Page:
Vitamin A (Retinol)

Vitamin A is a fat-soluble vitamin that has several important functions in the body.

Vitamin A helps keep skin and mucous membranes that line the nose, sinuses, and mouth healthy. It also plays a role in:

Vitamin A comes from two sources. One group, called retinoids, comes from animal sources and includes retinol. The other group, called carotenoids, comes from plants and includes beta-carotene. The body converts beta-carotene to vitamin A. Major carotenoids, including lycopene, lutein, and zeaxantuin, have important biological properties, including antioxidant and photoprotective activities.

It is rare in the developed world to have a serious deficiency of vitamin A. Symptoms include:

While vitamin A is essential for good health, it can be toxic in high doses. Never take more than the recommended daily allowance without first talking to your doctor.

Acne, psoriasis, and other skin disorders

Prescription creams and pills containing retinoids, a synthetic form of vitamin A, are used to help clear up severe acne and psoriasis. They have also shown promise for treating other skin disorders, warts, and premature aging from the sun. Recent studies show that topical forms along with antioxidants may help minimize the appearance of fine lines and wrinkles. These medications require close supervision by a doctor. Isotretinoin (Accutane), an oral medication for acne, can cause very serious side effects and must not be used by pregnant women or women of child-bearing age who are not taking birth control.

Eye disorders

Getting enough vitamin A in your diet is essential for good vision. Research shows that people who eat more foods with vitamin A are less likely to develop age-related macular degeneration (AMD). In addition, a large population study found that people who got high levels of vitamin A though their diets had a lower risk of developing cataracts. But researchers don't know whether taking vitamin A supplements would work the same way. Vitamin A supplements may help slightly slow down the damage from retinitis pigmentosa, a hereditary disease that causes poor night vision. However, the study used high doses, which can be toxic.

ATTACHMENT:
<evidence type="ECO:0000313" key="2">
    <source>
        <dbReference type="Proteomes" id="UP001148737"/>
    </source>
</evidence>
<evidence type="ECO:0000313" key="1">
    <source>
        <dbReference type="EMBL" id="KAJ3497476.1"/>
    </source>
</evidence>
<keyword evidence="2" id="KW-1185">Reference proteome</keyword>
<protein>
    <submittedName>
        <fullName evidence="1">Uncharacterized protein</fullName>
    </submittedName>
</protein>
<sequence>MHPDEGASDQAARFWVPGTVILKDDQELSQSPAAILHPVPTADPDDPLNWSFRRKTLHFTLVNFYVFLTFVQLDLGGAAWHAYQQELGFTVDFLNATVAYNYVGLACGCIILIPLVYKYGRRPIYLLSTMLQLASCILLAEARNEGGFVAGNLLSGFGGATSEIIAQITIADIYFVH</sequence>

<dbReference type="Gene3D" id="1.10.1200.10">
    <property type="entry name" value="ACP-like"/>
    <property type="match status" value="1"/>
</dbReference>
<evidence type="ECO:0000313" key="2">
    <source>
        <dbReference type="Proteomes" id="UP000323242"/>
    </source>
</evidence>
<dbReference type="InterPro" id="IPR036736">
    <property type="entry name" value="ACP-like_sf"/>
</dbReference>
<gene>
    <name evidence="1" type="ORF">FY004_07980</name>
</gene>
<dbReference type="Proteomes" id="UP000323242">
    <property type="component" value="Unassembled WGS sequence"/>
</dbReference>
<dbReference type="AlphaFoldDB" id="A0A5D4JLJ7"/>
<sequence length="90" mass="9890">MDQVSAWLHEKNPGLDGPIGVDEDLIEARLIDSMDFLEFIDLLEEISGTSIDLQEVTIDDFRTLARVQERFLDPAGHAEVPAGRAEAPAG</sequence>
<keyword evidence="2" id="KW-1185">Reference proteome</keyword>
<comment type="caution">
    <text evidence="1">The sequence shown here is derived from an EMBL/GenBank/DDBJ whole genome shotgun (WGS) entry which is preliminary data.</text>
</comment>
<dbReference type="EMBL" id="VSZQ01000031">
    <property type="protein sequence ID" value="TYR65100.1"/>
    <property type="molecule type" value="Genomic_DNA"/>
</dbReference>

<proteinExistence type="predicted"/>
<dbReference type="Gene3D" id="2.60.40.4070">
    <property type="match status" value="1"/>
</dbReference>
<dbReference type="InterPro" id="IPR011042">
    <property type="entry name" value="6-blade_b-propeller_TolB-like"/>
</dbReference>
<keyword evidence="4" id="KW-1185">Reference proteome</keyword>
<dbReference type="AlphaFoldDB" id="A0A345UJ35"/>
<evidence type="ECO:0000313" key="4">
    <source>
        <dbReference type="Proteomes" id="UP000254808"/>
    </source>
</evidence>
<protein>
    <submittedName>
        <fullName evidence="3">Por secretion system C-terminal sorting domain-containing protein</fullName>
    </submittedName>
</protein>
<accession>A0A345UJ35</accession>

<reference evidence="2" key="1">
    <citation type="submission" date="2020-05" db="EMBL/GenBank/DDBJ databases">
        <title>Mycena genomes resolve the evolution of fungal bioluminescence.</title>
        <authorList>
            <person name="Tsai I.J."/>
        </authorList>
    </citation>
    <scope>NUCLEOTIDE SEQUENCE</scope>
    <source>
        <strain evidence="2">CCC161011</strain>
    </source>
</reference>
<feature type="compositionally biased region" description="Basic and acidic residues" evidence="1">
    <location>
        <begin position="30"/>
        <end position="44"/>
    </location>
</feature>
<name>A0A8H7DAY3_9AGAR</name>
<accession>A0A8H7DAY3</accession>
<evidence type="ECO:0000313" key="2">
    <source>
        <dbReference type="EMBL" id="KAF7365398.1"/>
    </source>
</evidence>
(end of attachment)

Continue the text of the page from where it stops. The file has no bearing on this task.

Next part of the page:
Measles

For children who have vitamin A deficiency, supplements can reduce the severity and complications of measles. Children who are deficient in vitamin A are more likely to develop infections, including measles. In areas of the world where vitamin A deficiency is widespread or where at least 1% of those with measles die, the World Health Organization (WHO) recommends giving vitamin A supplements to children who have measles. However, vitamin A does not seem to help unless a child has vitamin A deficiency. Never give a child vitamin A supplements without a doctor's supervision.

Inflammatory bowel disease (IBD)

People with IBD, either ulcerative colitis or Crohn disease, may have a hard time absorbing all the nutrients their bodies need. Doctors often recommend that people with IBD take a multivitamin, including vitamin A.

Cancer

Whether vitamin A can reduce the risk of cancer is not clear. People who eat a healthy diet with enough beta-carotene and other carotenoids from fruits and vegetables seem to have a lower risk of certain cancers, such as:

Some laboratory studies suggest that vitamin A and carotenoids may help fight certain types of cancer in test tubes.

Few studies have shown that taking vitamin A supplements will help prevent or treat cancer. In fact, there is some evidence that it may be harmful. Taking beta-carotene or vitamin A supplements has been linked to a higher risk of lung cancer in people who smoke or drink alcohol. However, some researchers say more studies are needed to confirm this.

One preliminary study suggests that a topical form of vitamin A may reduce abnormal growth of cells on the cervix, called cervical neoplasia.

Researchers are also investigating retinoids, a synthetic form of vitamin A, for skin cancer. People with certain types of skin cancer tend to have lower levels of vitamin A and beta-carotene in the blood. However, studies that have looked at whether taking higher amounts of vitamin A or beta-carotene would prevent or treat skin cancer have had mixed results.

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AcneAlzheimer diseaseBreast cancerBurnsCataractsCervical dysplasiaColorectal cancerCrohn diseaseFood poisoningHIV and AIDSIntestinal parasitesMeaslesMyeloproliferative disordersOsteoarthritisOsteoporosisPeptic ulcerPeritonitisPsoriasisRoundwormsSkin cancerTuberculosisUlcerative colitisWartsWounds

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Nutrition

Review Date: 8/5/2015  

Reviewed By: Steven D. Ehrlich, NMD, Solutions Acupuncture, a private practice specializing in complementary and alternative medicine, Phoenix, AZ. Review provided by VeriMed Healthcare Network.

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